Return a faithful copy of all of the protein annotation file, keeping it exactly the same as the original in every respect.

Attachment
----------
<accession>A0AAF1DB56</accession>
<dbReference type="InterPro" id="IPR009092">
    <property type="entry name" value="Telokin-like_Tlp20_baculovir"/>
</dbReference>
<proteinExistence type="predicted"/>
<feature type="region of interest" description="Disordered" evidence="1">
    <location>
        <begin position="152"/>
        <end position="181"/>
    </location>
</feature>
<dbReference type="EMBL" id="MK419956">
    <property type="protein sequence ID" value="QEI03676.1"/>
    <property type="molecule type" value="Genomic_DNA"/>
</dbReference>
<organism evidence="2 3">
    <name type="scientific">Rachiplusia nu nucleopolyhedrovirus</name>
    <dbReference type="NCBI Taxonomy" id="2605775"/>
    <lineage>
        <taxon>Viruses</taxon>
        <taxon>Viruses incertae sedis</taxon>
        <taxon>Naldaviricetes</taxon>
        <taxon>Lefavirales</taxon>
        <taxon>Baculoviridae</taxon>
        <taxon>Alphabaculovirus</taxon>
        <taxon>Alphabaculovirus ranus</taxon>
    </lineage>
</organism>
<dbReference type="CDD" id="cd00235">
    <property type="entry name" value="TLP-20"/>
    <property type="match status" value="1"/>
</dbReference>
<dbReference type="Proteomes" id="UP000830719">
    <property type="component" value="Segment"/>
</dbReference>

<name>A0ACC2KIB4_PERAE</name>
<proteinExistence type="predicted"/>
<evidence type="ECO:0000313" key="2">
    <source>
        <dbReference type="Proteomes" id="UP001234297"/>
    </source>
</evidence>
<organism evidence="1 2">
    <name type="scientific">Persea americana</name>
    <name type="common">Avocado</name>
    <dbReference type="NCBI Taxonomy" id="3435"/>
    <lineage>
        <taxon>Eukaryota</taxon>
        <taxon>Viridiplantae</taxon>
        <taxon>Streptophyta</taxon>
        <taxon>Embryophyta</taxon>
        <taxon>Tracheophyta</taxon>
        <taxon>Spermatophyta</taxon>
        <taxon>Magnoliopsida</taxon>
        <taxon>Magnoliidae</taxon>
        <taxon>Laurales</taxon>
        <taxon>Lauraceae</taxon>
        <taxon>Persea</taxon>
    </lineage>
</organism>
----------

<accession>A0AAF1DB56</accession>
<dbReference type="InterPro" id="IPR009092">
    <property type="entry name" value="Telokin-like_Tlp20_baculovir"/>
</dbReference>
<proteinExistence type="predicted"/>
<feature type="region of interest" description="Disordered" evidence="1">
    <location>
        <begin position="152"/>
        <end position="181"/>
    </location>
</feature>
<dbReference type="EMBL" id="MK419956">
    <property type="protein sequence ID" value="QEI03676.1"/>
    <property type="molecule type" value="Genomic_DNA"/>
</dbReference>
<organism evidence="2 3">
    <name type="scientific">Rachiplusia nu nucleopolyhedrovirus</name>
    <dbReference type="NCBI Taxonomy" id="2605775"/>
    <lineage>
        <taxon>Viruses</taxon>
        <taxon>Viruses incertae sedis</taxon>
        <taxon>Naldaviricetes</taxon>
        <taxon>Lefavirales</taxon>
        <taxon>Baculoviridae</taxon>
        <taxon>Alphabaculovirus</taxon>
        <taxon>Alphabaculovirus ranus</taxon>
    </lineage>
</organism>
<dbReference type="CDD" id="cd00235">
    <property type="entry name" value="TLP-20"/>
    <property type="match status" value="1"/>
</dbReference>
<dbReference type="Proteomes" id="UP000830719">
    <property type="component" value="Segment"/>
</dbReference>

<name>A0ACC2KIB4_PERAE</name>
<proteinExistence type="predicted"/>
<evidence type="ECO:0000313" key="2">
    <source>
        <dbReference type="Proteomes" id="UP001234297"/>
    </source>
</evidence>
<organism evidence="1 2">
    <name type="scientific">Persea americana</name>
    <name type="common">Avocado</name>
    <dbReference type="NCBI Taxonomy" id="3435"/>
    <lineage>
        <taxon>Eukaryota</taxon>
        <taxon>Viridiplantae</taxon>
        <taxon>Streptophyta</taxon>
        <taxon>Embryophyta</taxon>
        <taxon>Tracheophyta</taxon>
        <taxon>Spermatophyta</taxon>
        <taxon>Magnoliopsida</taxon>
        <taxon>Magnoliidae</taxon>
        <taxon>Laurales</taxon>
        <taxon>Lauraceae</taxon>
        <taxon>Persea</taxon>
    </lineage>
</organism>